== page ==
Some bad fonts like Script MT, snap ITC, or Comic Sans would—maybe—go well with titles and other parts of your book, but—definitely—not with the body text.

4. Forget Times New Roman/Arial

Arguably, these two are the best fonts on either side—on the screen. Times New Roman is a serif font, and Arial is a san serif font, both are good.

Every word processing software has these two, and they are very easy to read. However, your book is not going to be a softcopy only, you’re probably going to publish it in print too. So, to avoid having a book that resembles a college dissertation (which is the most likely event if you use one of these two fonts), try other fonts that are easy to read and that look good in a book, not just the computer screen.

Choosing the Right Font Size

There are a couple of things that you have to be mindful of when choosing font size for your book.

Some of these are:

1. Consider the trim size

Since you’re going to print your book, you should choose a font and font size with the book’s trim size in mind.

You have to go for a font that’s easy on the eye, one thick enough for readers to follow from line to line and page to page, and a fitting font size for the trim size.

Obviously, smaller trim sizes will require font sizes and vice versa. But usually, 15 points is too large, and 9 points is too small for body text (Although some books have used these points and look and read just like any other).

Some fonts take up more space than others, even when font size is the same, and other fonts are also thicker than others. Therefore, you may be forced to increase or decrease the font size just to fit your trim size.

If you want to print your books, the way to find a good font size is to print a page or two using different fonts and different sizes to see what looks good.

2. Word Count

The bigger the word count, the more pages your book will require. To go around this, you might want to choose a font size that doesn’t eat up your pages.

If you’re writing fiction, there are high chances that your book will be 5.25 x 8, 5.5 x 8.5, or 6 x 9 if it’s longer. But with such small sizes and a huge word count (about 130-200k), you’ll need a font size that helps you fit all that story in that little book.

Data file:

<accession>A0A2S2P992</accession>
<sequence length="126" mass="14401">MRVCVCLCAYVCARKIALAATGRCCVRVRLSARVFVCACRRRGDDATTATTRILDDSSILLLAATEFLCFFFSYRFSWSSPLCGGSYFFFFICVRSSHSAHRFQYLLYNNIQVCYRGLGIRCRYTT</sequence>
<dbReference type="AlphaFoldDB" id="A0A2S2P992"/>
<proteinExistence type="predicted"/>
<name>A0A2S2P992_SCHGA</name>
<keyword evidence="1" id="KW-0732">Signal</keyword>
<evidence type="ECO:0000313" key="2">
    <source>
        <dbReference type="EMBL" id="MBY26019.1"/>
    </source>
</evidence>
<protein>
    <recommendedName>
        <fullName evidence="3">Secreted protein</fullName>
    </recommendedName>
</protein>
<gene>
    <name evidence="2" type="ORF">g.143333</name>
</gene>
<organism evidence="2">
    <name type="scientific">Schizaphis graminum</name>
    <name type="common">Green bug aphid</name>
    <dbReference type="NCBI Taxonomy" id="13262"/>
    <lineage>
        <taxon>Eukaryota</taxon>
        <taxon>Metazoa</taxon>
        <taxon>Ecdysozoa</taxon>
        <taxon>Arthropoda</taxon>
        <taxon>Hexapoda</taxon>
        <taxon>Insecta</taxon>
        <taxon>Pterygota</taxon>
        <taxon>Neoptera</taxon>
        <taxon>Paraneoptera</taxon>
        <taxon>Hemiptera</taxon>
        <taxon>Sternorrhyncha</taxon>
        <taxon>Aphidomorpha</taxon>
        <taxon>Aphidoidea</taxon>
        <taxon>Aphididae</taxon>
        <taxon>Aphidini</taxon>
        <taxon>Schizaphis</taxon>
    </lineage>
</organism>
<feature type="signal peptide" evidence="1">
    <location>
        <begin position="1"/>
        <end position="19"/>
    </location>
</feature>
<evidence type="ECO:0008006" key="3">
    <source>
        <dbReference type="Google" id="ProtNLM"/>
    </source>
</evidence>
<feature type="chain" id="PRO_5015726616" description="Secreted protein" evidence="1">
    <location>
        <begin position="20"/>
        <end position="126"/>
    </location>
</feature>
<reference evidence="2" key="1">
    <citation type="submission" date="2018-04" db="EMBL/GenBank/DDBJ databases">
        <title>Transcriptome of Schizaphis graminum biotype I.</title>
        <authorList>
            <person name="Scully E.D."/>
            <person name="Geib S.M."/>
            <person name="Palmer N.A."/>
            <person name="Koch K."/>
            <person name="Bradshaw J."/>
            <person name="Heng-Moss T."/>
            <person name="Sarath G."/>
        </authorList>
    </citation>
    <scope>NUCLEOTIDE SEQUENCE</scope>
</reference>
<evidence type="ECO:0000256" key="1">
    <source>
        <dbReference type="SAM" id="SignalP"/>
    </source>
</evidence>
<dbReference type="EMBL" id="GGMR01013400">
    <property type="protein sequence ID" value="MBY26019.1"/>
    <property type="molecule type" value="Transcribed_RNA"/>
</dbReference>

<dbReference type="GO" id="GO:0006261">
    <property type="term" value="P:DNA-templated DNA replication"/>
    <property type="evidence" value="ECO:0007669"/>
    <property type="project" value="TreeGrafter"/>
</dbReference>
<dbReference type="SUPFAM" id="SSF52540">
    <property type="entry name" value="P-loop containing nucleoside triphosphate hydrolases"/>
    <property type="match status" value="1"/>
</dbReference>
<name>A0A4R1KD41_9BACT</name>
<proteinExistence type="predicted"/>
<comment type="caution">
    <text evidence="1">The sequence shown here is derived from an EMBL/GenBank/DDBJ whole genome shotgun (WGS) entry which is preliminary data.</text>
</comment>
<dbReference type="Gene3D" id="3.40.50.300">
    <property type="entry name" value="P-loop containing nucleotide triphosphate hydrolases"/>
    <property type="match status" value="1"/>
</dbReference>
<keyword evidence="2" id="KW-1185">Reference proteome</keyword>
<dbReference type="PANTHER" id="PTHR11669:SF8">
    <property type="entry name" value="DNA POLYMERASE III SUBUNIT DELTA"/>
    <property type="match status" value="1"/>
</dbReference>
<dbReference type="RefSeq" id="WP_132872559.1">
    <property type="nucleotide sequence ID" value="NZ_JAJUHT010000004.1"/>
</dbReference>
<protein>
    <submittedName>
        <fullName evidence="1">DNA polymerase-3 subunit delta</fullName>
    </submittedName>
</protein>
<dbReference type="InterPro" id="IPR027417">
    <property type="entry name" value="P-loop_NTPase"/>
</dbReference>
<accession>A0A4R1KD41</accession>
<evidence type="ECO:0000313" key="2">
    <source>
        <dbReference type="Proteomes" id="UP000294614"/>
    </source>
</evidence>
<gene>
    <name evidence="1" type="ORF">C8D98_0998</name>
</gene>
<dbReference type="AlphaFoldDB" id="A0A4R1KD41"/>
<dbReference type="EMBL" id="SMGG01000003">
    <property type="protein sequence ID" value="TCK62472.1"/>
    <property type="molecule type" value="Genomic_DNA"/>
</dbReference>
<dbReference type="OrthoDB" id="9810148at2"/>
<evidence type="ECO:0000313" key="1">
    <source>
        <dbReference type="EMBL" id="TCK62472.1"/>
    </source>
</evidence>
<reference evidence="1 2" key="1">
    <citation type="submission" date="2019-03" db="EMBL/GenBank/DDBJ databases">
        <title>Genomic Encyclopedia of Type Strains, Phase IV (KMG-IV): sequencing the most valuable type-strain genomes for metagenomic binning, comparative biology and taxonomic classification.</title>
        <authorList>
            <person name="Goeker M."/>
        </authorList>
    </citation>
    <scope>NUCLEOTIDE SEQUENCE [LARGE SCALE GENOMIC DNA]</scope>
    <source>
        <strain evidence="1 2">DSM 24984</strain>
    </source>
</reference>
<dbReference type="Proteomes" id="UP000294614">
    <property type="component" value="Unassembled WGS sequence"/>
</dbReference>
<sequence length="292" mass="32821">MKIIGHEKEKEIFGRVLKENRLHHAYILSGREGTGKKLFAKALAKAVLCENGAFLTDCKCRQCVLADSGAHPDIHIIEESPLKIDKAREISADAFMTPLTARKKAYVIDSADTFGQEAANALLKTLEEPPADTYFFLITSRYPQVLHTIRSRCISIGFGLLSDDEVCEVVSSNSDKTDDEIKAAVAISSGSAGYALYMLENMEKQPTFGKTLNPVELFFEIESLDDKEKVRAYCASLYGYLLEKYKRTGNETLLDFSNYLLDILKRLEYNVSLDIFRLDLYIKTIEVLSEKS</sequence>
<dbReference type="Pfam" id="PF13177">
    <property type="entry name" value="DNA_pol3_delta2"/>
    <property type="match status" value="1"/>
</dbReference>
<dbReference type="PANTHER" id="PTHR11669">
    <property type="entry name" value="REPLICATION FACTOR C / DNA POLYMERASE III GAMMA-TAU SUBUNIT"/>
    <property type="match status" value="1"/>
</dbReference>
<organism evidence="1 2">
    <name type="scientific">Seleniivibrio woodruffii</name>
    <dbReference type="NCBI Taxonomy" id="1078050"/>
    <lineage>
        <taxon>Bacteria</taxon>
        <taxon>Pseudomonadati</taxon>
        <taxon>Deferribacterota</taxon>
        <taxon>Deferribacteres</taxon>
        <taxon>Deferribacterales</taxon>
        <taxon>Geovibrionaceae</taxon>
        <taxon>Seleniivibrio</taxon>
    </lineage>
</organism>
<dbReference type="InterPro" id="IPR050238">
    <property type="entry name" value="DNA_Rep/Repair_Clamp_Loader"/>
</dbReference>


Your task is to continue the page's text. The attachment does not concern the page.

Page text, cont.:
3. Readability

Having sorted trim size and word count, readability has to be considered next. You have to consider the fact that not all of your readers will have a sharp vision.

Can you read easily with that font size? If the answer is yes, you’ve sorted the font size problem.

The best way to choose the font size for your book.

Dos and Don’ts (Basic Font Tips When You Haven’t Been Given Specific Formatting Requirements)

If you’re self-publishing, here are some of my rule of thumb:

  1. Use an 11-point Serif Font for text.
  2. Use a 14-point Serif font for chapter titles.
  3. Use a 12-point Serif font for section headings.
  4. Avoid monospaced (a.k.a. “typewriter”) fonts like Courier.
  5. Use, at most, three fonts. Too many fonts will just ruin things.

What’s The Best Font To Use For A Novel?

I’m not going to make up your mind for you but I’m going to suggest these fonts: Garamond, Baskerville, and Sabon.

Try these three and see if one could work for you.

what's the best font to use for a novel

Summary

If you find yourself among the chosen few, those lucky enough to publish with a traditional publishing house, you’re lucky because you have—at your disposal—a team of editors and book designers who can help you choose the right fonts for your book.

But if you’re self-publishing, you’re probably going to have to choose a font and size for yourself, so pick a book you’d want your book to look like, print out a few pages of your book and compare the results.

About Jessica Majewski

Jessica started off as an avid book reader. After reading one too many romance novels (really... is it ever really enough?), she decided to jump to the other side and started writing her own stories.

She now shares what she has learned (the good and the not so good) here at When You Write, hoping she can inspire more up and coming wordsmiths to take the leap and share their own stories with the world.